During interactions with police officers, most advice involves complying with the officer’s requests. You are required to give your name and provide your identification to the officer. However, you aren’t required to answer any more questions, no matter what the officer says. Raise your hands, speak politely, and don’t do anything that would make an officer believe they are in any type of danger. Request an attorney’s presence to answer any additional questions.
Even with polite interactions, things don’t always turn out the way we hope. You may not have said “no” to a police officer, but you’re being charged with something called “resisting arrest.”
So the question we have to answer is: did you resist an arrest?
North Carolina Law
“If any person shall willfully and unlawfully resist, delay or obstruct a public officer in discharging or attempting to discharge a duty of his office, he shall be guilty of a Class 2 misdemeanor.”
Whether you resist arrest or interfere with an officer who is arresting someone else, you can be charged. In fact, anytime someone interferes with a police officer during their normal course of duty, a person can be charged with “resisting arrest.” Police have a wide berth with this charge, and they are given a certain amount of leeway when arresting someone.
How You “Resist Arrest”
This charge isn’t only about running from or fighting a police officer. Actions such as:
- Directly questioning the officer
- Giving a false name and address to an officer, or other incorrect information
- Declining a ticket when the officer hands it to you
- Using rude and insulting language
- Inhibiting an officer from carrying out their job-related duties
- Physically moving away from the officer when approached, even in a non-threatening manner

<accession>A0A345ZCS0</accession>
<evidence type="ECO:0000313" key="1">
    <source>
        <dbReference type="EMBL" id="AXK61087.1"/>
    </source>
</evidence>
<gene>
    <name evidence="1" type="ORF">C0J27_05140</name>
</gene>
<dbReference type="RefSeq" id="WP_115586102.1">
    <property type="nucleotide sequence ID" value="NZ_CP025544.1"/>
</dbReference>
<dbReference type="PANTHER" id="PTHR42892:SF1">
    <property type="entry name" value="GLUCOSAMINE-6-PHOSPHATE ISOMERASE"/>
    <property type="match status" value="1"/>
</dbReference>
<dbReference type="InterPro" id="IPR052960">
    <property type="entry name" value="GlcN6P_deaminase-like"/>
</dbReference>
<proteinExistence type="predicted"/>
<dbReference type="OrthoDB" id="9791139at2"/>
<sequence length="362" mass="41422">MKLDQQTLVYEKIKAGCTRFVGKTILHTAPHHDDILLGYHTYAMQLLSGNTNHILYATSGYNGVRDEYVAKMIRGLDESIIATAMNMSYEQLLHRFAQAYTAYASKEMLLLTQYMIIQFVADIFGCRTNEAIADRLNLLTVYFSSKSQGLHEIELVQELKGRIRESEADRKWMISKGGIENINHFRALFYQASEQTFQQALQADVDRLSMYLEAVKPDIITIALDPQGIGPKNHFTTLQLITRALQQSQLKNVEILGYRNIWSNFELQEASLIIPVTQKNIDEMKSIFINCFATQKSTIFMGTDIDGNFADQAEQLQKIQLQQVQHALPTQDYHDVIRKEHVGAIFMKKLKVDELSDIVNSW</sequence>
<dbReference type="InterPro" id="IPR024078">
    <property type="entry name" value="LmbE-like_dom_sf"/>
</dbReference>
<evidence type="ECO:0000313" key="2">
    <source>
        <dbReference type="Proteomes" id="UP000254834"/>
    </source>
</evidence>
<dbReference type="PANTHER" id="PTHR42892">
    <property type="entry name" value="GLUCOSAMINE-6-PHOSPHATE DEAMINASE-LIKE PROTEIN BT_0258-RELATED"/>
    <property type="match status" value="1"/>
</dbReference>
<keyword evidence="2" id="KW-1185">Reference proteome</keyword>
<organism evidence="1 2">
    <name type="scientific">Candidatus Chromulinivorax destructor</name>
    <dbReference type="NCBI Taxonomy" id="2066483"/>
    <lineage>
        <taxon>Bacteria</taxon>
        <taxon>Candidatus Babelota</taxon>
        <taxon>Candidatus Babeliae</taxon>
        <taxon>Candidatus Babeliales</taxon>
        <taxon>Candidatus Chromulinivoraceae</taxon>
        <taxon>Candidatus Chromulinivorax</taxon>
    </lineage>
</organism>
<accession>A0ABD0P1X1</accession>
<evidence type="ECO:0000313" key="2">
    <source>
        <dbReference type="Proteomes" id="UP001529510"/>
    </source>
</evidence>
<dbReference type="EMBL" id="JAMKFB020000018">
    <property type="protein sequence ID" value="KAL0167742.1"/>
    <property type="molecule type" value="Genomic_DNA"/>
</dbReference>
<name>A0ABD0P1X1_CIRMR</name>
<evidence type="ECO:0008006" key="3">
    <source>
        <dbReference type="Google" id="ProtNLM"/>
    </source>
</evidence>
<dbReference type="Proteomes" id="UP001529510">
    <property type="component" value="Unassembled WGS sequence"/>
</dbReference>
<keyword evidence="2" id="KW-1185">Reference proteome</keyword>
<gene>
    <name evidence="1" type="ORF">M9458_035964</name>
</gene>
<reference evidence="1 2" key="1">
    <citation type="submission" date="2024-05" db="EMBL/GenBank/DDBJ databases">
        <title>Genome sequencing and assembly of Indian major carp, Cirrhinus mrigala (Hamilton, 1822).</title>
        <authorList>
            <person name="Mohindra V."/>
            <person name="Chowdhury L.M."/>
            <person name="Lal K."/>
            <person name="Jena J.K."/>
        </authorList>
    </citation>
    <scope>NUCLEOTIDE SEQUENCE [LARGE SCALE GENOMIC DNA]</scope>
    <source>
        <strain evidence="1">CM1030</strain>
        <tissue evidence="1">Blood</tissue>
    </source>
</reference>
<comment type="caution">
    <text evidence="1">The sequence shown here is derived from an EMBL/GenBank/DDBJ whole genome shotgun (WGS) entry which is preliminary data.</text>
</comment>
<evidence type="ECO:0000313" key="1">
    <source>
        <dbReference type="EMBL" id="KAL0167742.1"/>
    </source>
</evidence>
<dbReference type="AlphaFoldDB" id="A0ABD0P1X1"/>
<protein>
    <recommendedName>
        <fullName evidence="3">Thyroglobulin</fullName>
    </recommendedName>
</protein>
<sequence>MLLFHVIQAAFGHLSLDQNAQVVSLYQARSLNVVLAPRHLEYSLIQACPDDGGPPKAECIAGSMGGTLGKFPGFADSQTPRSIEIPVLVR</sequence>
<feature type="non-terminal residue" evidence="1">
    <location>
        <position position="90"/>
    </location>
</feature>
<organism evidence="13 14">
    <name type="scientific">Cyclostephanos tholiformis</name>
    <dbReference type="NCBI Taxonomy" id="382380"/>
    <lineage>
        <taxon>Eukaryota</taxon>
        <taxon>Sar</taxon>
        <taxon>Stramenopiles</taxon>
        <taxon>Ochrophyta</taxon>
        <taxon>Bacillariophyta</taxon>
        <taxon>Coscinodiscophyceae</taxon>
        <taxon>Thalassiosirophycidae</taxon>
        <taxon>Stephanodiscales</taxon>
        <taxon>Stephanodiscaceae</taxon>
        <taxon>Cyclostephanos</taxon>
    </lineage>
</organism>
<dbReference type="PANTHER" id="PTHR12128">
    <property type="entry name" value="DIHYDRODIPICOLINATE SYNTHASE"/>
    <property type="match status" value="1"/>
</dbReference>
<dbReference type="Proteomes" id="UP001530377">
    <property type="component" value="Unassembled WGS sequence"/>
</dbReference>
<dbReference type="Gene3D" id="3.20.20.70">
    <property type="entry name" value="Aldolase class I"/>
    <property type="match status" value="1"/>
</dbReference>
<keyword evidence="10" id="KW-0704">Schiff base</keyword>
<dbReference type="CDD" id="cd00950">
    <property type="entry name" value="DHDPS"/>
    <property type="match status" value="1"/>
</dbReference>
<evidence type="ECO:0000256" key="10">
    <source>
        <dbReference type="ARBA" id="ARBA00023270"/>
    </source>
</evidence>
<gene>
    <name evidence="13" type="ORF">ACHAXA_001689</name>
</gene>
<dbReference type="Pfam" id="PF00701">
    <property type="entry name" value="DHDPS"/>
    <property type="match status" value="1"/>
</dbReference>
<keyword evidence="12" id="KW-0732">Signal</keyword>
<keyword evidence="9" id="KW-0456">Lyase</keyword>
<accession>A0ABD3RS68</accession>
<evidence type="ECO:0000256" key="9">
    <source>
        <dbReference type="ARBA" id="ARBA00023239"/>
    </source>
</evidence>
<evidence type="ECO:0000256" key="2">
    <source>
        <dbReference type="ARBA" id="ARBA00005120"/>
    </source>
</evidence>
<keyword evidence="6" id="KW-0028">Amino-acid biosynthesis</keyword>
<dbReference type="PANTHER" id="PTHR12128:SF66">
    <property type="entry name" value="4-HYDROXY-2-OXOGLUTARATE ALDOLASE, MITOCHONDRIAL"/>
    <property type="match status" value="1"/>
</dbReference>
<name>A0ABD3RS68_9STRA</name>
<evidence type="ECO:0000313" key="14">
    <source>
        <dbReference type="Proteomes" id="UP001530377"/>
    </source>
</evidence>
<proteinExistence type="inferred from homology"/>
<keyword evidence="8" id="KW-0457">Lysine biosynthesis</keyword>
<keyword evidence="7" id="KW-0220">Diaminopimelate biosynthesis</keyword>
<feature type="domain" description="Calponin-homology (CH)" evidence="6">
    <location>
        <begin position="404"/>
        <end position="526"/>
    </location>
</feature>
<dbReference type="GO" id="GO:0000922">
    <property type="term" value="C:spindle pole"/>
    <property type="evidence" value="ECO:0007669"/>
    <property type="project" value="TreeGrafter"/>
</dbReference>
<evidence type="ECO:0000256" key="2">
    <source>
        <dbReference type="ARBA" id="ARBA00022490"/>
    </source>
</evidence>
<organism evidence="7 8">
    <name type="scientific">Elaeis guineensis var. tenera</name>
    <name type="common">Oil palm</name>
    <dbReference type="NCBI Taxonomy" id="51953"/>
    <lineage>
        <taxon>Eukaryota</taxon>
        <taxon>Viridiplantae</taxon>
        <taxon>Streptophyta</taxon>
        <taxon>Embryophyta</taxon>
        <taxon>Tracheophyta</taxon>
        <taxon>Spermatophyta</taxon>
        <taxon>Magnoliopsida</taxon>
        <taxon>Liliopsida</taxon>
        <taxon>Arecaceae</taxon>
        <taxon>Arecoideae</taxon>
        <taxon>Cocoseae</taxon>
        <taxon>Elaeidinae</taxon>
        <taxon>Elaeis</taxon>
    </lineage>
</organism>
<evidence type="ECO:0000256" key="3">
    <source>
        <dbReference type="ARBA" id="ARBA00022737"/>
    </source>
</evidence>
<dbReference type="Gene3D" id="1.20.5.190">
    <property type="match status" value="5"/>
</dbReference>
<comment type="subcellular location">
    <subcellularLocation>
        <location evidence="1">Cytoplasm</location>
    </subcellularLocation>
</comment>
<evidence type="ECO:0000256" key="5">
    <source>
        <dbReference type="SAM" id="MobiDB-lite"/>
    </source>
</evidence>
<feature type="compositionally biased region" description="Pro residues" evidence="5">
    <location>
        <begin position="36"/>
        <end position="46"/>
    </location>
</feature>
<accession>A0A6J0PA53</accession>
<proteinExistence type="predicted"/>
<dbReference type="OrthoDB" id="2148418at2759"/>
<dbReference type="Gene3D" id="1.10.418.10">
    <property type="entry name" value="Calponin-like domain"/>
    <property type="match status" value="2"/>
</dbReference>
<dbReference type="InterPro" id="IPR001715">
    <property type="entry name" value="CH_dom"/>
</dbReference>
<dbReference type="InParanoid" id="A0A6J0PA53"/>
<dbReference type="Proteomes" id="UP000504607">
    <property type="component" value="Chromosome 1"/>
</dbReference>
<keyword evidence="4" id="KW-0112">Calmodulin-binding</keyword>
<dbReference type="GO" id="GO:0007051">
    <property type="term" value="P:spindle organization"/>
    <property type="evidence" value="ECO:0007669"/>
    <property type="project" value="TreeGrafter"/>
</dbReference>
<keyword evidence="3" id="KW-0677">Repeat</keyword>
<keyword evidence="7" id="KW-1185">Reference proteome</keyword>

may result in a charge of resisting arrest. If you are arrested for something different, resisting arrest can be added on if you actually do, whether or not you’re innocent of the other charge.
Defending Yourself Against Resisting Arrest
Should you find yourself the target of resisting arrest, there are defenses that you and your attorney can use, including:
- False accusations, such as arresting you for something you are innocent of, just because the officer believed it
- Unlawful arrest, with an arrest under a false accusation, or the officer otherwise exceeds his or her authority
- Defending yourself from excessive force, when an officer oversteps his or her ability to use some force in the course of an arrest
Work with an experienced criminal defense attorney before going to court to ensure you have the best defense.
State v. Humphreys
In this case, a mother arrived to observe her daughter’s car while a police officer searched after an alert by a police drug-sniffing dog. During the search, the police officer told the woman where to stand while she observed, and not to interfere. She informed the officer, “I’m not breaking no law.” She also used foul language during the encounter but did not interfere with the search, with students going to class, or with the school in general. She told passing students that they were about to witness “an unarmed black woman get shot.” Eventually, the woman was charged with disorderly conduct and resisting arrest.
At trial, the defendant requested that the charges be dropped for lack of evidence, but was denied by the court. She appealed, and the Court of Appeals eventually found that questioning the officer was not enough to constitute interference. She believed that she had the right to observe the officer’s actions, and contesting the search that she believed to be unlawful. The Court found that there was no substantial evidence to the officer’s claim of resisting, delaying, or obstructing the officer’s duty.
Contact Raleigh’s Criminal Defense Attorney For Resisting Arrest
Dewey P. Brinkley is an experienced criminal defense attorney in Raleigh, NC. Before working as a defense attorney, he was a Wake County Assistant District Attorney. He understands the criminal justice system and can handle resisting arrest as well as other criminal charges.